Snow White & The Huntsman
Directed by: Rupert Sanders
Starring: Kristen Stewart, Chris Hemsworth, Charlize Theron, Sam Claflin, Ian McShane, Bob Hoskins, Ray Winstone, Nick Frost, Eddie Marsan, Toby Jones,
Rated: PG-13 for intense sequences of violence and action, and brief sensuality
There’s a lot to like about “Snow White and the Huntsman,” and a lot to dislike. This grittier take on the familiar fairy tale is likely to divide audiences into those who demand intelligence (or at least not willful stupidity) from movies and those who just want to be taken for a fun ride. If you’re in the latter group, you’re in for a good time.
Kristen Stewart once again plays the girl everyone either wants to kill or wants to save — but in this case, nobody is pretending she’s ordinary. Her Snow White is beautiful, surprisingly fit for someone who’s been locked in a small room for most of her life, and able to hold her own against hardened soldiers with only one or two lessons. I was impressed at Stewart’s range here, and would love to see how she performs for a truly skilled director.
The Huntsman (Chris Hemsworth), sent to bring Snow White back after she escapes the Evil Queen’s dungeons, is a solid antihero — he’s drawn against his nature into helping the young princess win back her kingdom. Snow White’s other gallant, young William (Sam Claflin), is a Duke’s son and about two steps shy of Prince Charming. Unfortunately, he’s given tepid dialog to work with and apparently exists only to provide a third point for a potential love triangle in a sequel.
To the film’s credit, it shies away from romance. Snow White is too focused on her goal to bother dallying with either of the improbably handsome men who are allied with her, and they both seem more interested in admiring her strong will than in flirting with her. It’s a pleasant change from the usual tropes.
Any popcorn movie is only as good as its villain, and Charlize Theron chews scenery with the best of them as the Evil Queen. She handles the extensive makeup and CGI necessary for the queen’s shifting youth with grace, and sells the over-the-top character solidly. If, however, you can’t quite buy a villain declaiming while standing in a pit of fire and allowing her skin to be burned off as an intimidation tactic, you may not find her satisfying.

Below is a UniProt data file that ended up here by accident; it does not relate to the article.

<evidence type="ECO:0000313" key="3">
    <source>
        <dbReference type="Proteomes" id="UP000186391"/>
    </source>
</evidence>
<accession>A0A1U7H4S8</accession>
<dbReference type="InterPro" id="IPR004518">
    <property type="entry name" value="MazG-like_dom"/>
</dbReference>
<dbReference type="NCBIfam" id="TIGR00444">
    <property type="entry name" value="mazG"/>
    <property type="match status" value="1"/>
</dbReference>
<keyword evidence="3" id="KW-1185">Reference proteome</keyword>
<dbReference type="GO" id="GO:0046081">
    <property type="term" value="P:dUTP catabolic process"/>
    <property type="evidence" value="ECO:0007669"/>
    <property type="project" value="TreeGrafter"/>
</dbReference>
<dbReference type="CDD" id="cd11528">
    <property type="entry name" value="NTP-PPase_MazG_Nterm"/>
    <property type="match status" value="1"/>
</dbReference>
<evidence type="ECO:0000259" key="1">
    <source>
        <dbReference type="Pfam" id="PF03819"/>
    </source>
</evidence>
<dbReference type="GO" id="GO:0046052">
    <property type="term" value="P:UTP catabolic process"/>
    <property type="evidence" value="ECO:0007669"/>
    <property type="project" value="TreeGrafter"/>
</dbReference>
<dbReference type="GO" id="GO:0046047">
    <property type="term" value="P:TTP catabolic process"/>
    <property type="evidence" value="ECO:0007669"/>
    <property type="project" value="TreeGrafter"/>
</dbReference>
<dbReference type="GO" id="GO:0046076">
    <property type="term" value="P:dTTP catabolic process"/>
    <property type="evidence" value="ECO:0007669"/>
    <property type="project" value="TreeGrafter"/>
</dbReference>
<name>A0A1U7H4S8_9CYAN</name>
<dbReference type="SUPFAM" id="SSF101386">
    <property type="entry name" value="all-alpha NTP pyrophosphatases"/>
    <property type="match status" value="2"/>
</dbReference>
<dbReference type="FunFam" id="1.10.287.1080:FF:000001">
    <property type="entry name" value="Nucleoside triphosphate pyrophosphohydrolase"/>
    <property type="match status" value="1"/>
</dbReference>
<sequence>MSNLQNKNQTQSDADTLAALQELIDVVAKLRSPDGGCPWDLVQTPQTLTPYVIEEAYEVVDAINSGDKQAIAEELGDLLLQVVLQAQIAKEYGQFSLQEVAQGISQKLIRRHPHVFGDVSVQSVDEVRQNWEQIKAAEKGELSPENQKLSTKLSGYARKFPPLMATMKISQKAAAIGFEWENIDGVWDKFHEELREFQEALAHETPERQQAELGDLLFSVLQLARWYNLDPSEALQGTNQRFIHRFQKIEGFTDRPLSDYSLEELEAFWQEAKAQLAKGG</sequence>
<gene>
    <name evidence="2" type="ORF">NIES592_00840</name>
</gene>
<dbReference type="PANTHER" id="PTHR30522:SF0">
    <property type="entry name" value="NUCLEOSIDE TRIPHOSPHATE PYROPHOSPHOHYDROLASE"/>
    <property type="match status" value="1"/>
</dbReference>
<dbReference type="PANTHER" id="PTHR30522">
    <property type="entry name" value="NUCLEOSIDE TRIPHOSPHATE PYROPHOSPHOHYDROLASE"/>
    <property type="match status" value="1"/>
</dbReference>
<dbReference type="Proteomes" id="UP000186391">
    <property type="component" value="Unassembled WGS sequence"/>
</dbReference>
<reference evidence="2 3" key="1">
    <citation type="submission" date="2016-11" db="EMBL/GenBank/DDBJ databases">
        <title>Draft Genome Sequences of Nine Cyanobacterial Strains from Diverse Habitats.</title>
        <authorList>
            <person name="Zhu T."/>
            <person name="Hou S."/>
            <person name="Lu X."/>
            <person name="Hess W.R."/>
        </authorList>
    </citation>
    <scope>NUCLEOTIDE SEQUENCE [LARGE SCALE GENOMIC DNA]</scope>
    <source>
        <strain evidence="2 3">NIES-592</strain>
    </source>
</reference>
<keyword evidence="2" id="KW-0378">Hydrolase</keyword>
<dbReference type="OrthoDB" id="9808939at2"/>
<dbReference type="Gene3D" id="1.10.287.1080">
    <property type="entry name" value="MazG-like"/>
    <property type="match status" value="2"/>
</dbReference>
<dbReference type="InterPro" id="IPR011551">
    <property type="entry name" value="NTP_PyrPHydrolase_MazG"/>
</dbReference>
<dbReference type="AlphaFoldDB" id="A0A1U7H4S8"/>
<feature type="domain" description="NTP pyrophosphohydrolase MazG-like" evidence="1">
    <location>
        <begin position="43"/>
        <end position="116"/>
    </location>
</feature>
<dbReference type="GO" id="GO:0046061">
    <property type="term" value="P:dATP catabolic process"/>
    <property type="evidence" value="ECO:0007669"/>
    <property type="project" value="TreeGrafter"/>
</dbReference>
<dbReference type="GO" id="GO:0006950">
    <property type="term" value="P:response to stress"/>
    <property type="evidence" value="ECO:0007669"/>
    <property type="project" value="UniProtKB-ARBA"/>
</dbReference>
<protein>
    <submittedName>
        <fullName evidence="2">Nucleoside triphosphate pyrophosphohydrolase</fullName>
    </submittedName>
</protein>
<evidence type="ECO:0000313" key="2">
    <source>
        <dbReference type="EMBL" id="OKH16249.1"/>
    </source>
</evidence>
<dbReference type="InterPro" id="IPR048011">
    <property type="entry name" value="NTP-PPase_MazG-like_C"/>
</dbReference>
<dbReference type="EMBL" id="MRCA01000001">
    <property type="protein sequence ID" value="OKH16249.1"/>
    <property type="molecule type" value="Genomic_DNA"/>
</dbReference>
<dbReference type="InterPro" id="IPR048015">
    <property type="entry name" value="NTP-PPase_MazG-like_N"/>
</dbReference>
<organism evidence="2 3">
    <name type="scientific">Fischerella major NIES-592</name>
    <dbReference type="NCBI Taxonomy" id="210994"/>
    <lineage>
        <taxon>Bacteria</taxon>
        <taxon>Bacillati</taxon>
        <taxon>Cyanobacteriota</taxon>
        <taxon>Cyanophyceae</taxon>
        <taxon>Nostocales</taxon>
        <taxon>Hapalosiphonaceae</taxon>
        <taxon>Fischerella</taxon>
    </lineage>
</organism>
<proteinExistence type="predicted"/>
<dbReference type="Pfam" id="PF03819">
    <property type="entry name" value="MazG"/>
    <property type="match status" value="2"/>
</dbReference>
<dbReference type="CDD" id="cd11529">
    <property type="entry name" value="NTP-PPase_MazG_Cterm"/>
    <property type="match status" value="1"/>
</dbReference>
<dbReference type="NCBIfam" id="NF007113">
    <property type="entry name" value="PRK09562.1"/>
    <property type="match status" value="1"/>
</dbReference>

The piece of casting where the film really lost me was the seven dwarves. They are played by the heads of famous British actors CGI’d onto little-person doubles. Not only does this look odd in a number of shots, it strikes me as being the modern version of blackface. If it’s not okay for white folks in the forties to have taped their eyelids and worn fake buck teeth to play Charlie Chan and Mr. Moto, how is it okay to put average-height actors in false noses and use CGI to make them small? Why not hire actual little people to play the parts? There are plenty of skilled short actors around.
Where the film really succeeds is in its visuals. Snow White wears armor that actually looks like it might protect her, people actually get dirty and bloody when fighting in the mud, and the various supernatural creatures are stunningly created. The look of the film is impressive, and that’s the most crucial part of any creation in a visual medium.
Where “Snow White and the Huntsman” really fails is in its script, which is full of gaping plot holes and at times laughably bad dialog. If you want your movies to make sense as well as being pretty, this is not the movie for you. If you just want to let your brain go on vacation and enjoy yourself at the movies, it may be right up your alley.